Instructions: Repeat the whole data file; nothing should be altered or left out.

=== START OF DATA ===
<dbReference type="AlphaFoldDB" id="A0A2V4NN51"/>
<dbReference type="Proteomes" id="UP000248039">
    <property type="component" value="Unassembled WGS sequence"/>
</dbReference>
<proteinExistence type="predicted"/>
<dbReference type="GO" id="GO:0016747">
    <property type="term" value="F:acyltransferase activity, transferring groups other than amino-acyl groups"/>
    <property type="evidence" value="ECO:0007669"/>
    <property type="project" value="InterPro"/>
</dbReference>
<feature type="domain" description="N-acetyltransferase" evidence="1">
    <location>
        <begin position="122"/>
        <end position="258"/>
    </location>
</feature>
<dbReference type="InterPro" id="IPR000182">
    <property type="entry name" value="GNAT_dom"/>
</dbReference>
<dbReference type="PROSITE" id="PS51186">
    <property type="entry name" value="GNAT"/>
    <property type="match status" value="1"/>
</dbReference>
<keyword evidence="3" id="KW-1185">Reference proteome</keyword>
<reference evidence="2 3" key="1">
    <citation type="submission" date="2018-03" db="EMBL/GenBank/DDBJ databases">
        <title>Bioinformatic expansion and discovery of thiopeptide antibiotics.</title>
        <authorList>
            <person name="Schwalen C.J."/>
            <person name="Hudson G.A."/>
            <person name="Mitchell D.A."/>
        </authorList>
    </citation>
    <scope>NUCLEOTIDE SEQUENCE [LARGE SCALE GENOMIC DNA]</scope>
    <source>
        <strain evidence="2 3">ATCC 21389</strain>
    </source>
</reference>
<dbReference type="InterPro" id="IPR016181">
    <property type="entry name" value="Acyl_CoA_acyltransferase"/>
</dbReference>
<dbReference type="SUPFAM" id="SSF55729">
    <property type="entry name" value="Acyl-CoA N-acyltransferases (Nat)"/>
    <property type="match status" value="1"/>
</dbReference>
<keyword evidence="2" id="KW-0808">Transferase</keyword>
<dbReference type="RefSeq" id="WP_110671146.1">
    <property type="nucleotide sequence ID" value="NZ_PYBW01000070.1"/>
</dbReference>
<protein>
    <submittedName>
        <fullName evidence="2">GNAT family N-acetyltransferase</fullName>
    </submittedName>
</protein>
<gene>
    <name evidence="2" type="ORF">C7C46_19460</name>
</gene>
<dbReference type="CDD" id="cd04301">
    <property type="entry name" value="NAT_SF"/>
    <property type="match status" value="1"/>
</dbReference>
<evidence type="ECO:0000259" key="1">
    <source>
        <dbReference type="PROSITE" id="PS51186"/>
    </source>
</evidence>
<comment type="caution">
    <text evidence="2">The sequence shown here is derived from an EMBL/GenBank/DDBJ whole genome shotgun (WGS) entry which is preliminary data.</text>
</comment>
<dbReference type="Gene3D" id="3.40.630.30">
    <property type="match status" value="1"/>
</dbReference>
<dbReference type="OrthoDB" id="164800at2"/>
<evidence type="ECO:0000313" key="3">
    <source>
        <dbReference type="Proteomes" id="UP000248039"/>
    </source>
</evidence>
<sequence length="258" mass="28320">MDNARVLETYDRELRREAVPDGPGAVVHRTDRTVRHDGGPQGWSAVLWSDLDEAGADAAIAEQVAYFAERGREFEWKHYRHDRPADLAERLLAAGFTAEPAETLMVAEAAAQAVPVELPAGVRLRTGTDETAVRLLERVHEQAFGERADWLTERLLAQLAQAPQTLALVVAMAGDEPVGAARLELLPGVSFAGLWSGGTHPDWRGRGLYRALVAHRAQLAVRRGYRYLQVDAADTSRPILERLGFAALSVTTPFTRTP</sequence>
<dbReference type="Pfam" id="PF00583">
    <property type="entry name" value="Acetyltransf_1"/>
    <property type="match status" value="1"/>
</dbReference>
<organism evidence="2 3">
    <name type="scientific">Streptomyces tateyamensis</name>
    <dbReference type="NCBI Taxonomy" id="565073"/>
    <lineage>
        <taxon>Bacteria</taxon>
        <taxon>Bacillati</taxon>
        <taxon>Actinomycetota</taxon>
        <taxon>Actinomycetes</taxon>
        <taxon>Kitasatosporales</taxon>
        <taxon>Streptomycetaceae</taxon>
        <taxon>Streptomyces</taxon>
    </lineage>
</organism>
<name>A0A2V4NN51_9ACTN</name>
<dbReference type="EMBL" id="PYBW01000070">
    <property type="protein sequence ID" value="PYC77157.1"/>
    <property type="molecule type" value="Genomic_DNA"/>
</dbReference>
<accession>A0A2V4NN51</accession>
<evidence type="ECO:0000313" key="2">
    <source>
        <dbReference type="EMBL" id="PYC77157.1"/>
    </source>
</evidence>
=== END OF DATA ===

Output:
<dbReference type="AlphaFoldDB" id="A0A2V4NN51"/>
<dbReference type="Proteomes" id="UP000248039">
    <property type="component" value="Unassembled WGS sequence"/>
</dbReference>
<proteinExistence type="predicted"/>
<dbReference type="GO" id="GO:0016747">
    <property type="term" value="F:acyltransferase activity, transferring groups other than amino-acyl groups"/>
    <property type="evidence" value="ECO:0007669"/>
    <property type="project" value="InterPro"/>
</dbReference>
<feature type="domain" description="N-acetyltransferase" evidence="1">
    <location>
        <begin position="122"/>
        <end position="258"/>
    </location>
</feature>
<dbReference type="InterPro" id="IPR000182">
    <property type="entry name" value="GNAT_dom"/>
</dbReference>
<dbReference type="PROSITE" id="PS51186">
    <property type="entry name" value="GNAT"/>
    <property type="match status" value="1"/>
</dbReference>
<keyword evidence="3" id="KW-1185">Reference proteome</keyword>
<reference evidence="2 3" key="1">
    <citation type="submission" date="2018-03" db="EMBL/GenBank/DDBJ databases">
        <title>Bioinformatic expansion and discovery of thiopeptide antibiotics.</title>
        <authorList>
            <person name="Schwalen C.J."/>
            <person name="Hudson G.A."/>
            <person name="Mitchell D.A."/>
        </authorList>
    </citation>
    <scope>NUCLEOTIDE SEQUENCE [LARGE SCALE GENOMIC DNA]</scope>
    <source>
        <strain evidence="2 3">ATCC 21389</strain>
    </source>
</reference>
<dbReference type="InterPro" id="IPR016181">
    <property type="entry name" value="Acyl_CoA_acyltransferase"/>
</dbReference>
<dbReference type="SUPFAM" id="SSF55729">
    <property type="entry name" value="Acyl-CoA N-acyltransferases (Nat)"/>
    <property type="match status" value="1"/>
</dbReference>
<keyword evidence="2" id="KW-0808">Transferase</keyword>
<dbReference type="RefSeq" id="WP_110671146.1">
    <property type="nucleotide sequence ID" value="NZ_PYBW01000070.1"/>
</dbReference>
<protein>
    <submittedName>
        <fullName evidence="2">GNAT family N-acetyltransferase</fullName>
    </submittedName>
</protein>
<gene>
    <name evidence="2" type="ORF">C7C46_19460</name>
</gene>
<dbReference type="CDD" id="cd04301">
    <property type="entry name" value="NAT_SF"/>
    <property type="match status" value="1"/>
</dbReference>
<evidence type="ECO:0000259" key="1">
    <source>
        <dbReference type="PROSITE" id="PS51186"/>
    </source>
</evidence>
<comment type="caution">
    <text evidence="2">The sequence shown here is derived from an EMBL/GenBank/DDBJ whole genome shotgun (WGS) entry which is preliminary data.</text>
</comment>
<dbReference type="Gene3D" id="3.40.630.30">
    <property type="match status" value="1"/>
</dbReference>
<dbReference type="OrthoDB" id="164800at2"/>
<evidence type="ECO:0000313" key="3">
    <source>
        <dbReference type="Proteomes" id="UP000248039"/>
    </source>
</evidence>
<sequence length="258" mass="28320">MDNARVLETYDRELRREAVPDGPGAVVHRTDRTVRHDGGPQGWSAVLWSDLDEAGADAAIAEQVAYFAERGREFEWKHYRHDRPADLAERLLAAGFTAEPAETLMVAEAAAQAVPVELPAGVRLRTGTDETAVRLLERVHEQAFGERADWLTERLLAQLAQAPQTLALVVAMAGDEPVGAARLELLPGVSFAGLWSGGTHPDWRGRGLYRALVAHRAQLAVRRGYRYLQVDAADTSRPILERLGFAALSVTTPFTRTP</sequence>
<dbReference type="Pfam" id="PF00583">
    <property type="entry name" value="Acetyltransf_1"/>
    <property type="match status" value="1"/>
</dbReference>
<organism evidence="2 3">
    <name type="scientific">Streptomyces tateyamensis</name>
    <dbReference type="NCBI Taxonomy" id="565073"/>
    <lineage>
        <taxon>Bacteria</taxon>
        <taxon>Bacillati</taxon>
        <taxon>Actinomycetota</taxon>
        <taxon>Actinomycetes</taxon>
        <taxon>Kitasatosporales</taxon>
        <taxon>Streptomycetaceae</taxon>
        <taxon>Streptomyces</taxon>
    </lineage>
</organism>
<name>A0A2V4NN51_9ACTN</name>
<dbReference type="EMBL" id="PYBW01000070">
    <property type="protein sequence ID" value="PYC77157.1"/>
    <property type="molecule type" value="Genomic_DNA"/>
</dbReference>
<accession>A0A2V4NN51</accession>
<evidence type="ECO:0000313" key="2">
    <source>
        <dbReference type="EMBL" id="PYC77157.1"/>
    </source>
</evidence>